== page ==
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Old 11-11-2012, 07:22 AM   #15
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This helps. I had this thought that the shock mounts might just bolt on, I'll line up someone to weld them on.

I have a pallet jack that I was considering using, with a custom pallet, to put the new one under the Airstream and hold them in position. I have been considering my options on how to hold the old ones in place while I remove the other side, maybe the same pallet.

Tom
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Old 11-11-2012, 08:51 AM   #16
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Does anyone have a drawing or photo of what the shock mount looks like?
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Old 11-11-2012, 10:41 AM   #17
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Does anyone have a drawing or photo of what the shock mount looks like?
Tom.

Look at the old axle.

It's the bracket that is welded to the torsion arm.

Andy
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Old 11-12-2012, 11:40 AM   #18
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I was showing what we need to weld to one of my engineer coworkers and he was very concerned about welding the "shark fin" so that it doesn't damage the axle, the rubber, or possibly components that are probably pressed in.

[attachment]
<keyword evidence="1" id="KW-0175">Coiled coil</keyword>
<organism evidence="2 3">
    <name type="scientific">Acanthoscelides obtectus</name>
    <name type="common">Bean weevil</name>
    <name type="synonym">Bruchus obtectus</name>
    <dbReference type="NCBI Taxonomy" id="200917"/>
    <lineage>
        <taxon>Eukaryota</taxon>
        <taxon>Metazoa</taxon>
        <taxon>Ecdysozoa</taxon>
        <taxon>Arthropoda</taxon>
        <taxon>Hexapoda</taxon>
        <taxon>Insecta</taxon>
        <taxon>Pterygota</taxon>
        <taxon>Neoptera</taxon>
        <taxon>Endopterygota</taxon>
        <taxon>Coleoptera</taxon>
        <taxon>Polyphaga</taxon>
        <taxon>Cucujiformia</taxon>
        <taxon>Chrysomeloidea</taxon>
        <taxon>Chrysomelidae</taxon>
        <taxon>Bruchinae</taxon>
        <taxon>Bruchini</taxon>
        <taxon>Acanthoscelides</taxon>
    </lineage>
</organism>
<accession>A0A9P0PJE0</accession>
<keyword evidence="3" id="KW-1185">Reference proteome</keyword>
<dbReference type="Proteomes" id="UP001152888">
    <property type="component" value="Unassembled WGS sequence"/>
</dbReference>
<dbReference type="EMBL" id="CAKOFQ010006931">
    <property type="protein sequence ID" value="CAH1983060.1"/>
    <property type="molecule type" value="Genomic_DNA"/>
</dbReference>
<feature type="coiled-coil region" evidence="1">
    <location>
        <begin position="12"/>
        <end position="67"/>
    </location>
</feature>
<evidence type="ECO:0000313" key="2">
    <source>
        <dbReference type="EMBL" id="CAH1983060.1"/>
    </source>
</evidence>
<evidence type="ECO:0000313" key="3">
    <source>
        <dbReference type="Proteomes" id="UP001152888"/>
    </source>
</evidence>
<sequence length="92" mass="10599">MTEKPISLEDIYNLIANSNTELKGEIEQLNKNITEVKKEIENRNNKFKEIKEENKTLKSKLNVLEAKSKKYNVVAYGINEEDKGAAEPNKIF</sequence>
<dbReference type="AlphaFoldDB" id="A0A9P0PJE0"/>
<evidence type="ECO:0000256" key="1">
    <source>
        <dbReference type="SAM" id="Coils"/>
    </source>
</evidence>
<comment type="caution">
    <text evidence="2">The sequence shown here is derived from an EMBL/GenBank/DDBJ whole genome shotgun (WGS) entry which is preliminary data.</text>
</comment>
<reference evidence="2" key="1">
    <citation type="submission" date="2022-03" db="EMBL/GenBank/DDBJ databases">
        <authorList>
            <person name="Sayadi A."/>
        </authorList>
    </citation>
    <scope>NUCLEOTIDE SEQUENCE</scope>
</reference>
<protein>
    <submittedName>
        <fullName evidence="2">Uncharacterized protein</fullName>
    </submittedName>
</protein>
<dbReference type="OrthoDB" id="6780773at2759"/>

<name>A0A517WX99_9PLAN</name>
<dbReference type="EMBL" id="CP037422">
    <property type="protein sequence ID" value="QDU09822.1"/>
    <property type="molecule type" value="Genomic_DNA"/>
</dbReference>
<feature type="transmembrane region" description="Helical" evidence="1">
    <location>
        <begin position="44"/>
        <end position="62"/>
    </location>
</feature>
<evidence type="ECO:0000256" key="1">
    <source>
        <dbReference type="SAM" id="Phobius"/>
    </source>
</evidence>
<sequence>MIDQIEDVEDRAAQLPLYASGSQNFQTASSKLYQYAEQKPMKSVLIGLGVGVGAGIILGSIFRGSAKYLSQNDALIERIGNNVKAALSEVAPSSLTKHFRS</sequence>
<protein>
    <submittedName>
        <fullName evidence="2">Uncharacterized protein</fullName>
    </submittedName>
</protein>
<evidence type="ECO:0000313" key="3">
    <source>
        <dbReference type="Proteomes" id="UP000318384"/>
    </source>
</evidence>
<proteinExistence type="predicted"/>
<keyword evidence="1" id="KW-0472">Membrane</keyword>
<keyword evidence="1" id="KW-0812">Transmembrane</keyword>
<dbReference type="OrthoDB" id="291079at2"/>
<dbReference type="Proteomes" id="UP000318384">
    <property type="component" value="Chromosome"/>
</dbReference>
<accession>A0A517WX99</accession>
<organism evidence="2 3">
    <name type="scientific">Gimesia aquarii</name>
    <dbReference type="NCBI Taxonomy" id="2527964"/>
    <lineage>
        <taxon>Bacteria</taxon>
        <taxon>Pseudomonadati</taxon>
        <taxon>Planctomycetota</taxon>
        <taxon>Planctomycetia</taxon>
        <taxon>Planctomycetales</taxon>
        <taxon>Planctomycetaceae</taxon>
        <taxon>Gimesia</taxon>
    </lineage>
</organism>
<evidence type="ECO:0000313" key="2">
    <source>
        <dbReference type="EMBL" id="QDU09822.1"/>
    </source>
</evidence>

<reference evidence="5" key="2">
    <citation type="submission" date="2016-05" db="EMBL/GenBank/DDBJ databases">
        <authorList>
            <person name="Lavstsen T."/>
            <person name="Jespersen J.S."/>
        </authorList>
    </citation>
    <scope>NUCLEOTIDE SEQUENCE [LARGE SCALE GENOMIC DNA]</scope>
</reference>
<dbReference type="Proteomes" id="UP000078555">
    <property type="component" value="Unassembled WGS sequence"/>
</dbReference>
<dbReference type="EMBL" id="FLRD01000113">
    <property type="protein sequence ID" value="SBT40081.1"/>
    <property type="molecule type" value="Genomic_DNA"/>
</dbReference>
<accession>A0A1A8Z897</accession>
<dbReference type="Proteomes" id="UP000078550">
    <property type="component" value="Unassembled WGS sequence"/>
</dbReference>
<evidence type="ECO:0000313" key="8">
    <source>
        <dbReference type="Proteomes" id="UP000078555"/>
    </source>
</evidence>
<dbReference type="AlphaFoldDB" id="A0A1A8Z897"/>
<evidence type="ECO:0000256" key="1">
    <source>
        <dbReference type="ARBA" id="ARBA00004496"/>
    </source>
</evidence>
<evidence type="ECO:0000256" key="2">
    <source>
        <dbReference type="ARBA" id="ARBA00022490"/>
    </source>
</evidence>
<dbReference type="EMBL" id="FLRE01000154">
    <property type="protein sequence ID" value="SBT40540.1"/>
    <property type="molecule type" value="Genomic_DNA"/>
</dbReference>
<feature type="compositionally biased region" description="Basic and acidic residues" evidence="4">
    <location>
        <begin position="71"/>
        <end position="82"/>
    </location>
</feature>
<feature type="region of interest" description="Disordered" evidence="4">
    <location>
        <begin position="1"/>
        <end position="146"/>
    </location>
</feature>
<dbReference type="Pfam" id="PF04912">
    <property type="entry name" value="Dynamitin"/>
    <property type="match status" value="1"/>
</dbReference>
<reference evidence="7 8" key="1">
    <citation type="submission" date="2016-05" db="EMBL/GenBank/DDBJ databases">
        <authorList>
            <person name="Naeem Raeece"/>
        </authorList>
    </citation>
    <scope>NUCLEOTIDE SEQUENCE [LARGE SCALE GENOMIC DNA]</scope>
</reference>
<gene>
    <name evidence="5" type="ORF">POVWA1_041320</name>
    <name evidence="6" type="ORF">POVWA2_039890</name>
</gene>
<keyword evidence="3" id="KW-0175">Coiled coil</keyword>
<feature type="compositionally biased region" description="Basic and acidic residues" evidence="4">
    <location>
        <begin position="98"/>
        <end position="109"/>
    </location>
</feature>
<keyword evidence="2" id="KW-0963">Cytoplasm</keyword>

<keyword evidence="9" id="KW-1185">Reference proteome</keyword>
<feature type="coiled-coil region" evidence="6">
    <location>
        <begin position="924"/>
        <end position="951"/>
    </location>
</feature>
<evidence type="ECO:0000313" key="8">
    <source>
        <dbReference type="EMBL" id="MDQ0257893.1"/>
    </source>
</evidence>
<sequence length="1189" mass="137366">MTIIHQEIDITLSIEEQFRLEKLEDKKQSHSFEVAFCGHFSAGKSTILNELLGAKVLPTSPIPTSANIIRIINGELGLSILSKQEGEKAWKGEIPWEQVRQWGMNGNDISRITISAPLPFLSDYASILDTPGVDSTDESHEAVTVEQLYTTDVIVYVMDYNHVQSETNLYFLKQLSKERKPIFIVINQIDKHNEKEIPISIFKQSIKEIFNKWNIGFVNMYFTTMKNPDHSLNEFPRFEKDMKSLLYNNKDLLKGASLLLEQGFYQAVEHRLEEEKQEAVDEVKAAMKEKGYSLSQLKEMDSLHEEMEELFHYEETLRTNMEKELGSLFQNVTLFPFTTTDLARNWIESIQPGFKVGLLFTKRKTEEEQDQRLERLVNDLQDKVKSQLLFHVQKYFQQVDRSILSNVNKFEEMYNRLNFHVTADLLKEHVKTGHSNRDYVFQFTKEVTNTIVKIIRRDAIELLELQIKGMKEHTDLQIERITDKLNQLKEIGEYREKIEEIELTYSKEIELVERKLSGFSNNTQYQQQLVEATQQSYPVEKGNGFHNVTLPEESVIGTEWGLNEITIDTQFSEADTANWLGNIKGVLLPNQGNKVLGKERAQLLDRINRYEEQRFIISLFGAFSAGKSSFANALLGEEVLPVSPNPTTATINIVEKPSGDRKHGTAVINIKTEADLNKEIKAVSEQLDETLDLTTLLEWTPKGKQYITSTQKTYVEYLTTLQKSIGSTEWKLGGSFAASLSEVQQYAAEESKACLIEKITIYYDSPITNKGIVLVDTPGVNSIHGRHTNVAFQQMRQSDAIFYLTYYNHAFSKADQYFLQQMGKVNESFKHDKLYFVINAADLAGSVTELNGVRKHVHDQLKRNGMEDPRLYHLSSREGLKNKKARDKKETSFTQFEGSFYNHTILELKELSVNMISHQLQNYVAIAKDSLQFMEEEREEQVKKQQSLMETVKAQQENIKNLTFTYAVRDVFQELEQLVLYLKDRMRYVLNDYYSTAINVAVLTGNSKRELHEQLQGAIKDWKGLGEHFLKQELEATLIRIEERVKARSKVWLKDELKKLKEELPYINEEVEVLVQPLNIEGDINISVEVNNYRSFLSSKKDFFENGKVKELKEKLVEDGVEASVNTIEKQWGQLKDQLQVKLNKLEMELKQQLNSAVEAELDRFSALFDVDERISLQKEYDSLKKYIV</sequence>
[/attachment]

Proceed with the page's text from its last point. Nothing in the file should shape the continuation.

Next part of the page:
Is this a valid concern or is this just over reacting?

His recommendation is to bolt it on instead, which means making new parts.

Tom
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Old 11-12-2012, 12:36 PM   #19
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There is enough metal there for a heat sink as long as the welder doesn't go overboard with the heat. Weld small sections at a time to keep the heat down.
Here are a couple of documents that may be of help with how things look.

03308801[1].pdf
E_1492.pdf
E_1493.pdf
E_1501.pdf
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Old 11-12-2012, 06:27 PM   #20
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Originally Posted by Tom Bray View Post
I was showing what we need to weld to one of my engineer coworkers and he was very concerned about welding the "shark fin" so that it doesn't damage the axle, the rubber, or possibly components that are probably pressed in.

Is this a valid concern or is this just over reacting?

His recommendation is to bolt it on instead, which means making new parts.

Tom
Tom.

Your friend is wrong.

Henschen, always added the shock brackets AFTER the axle was assembled.

Their on line photo's showed that as well as personal visit observations.

When done properly, the welding will not hurt the rubber rods.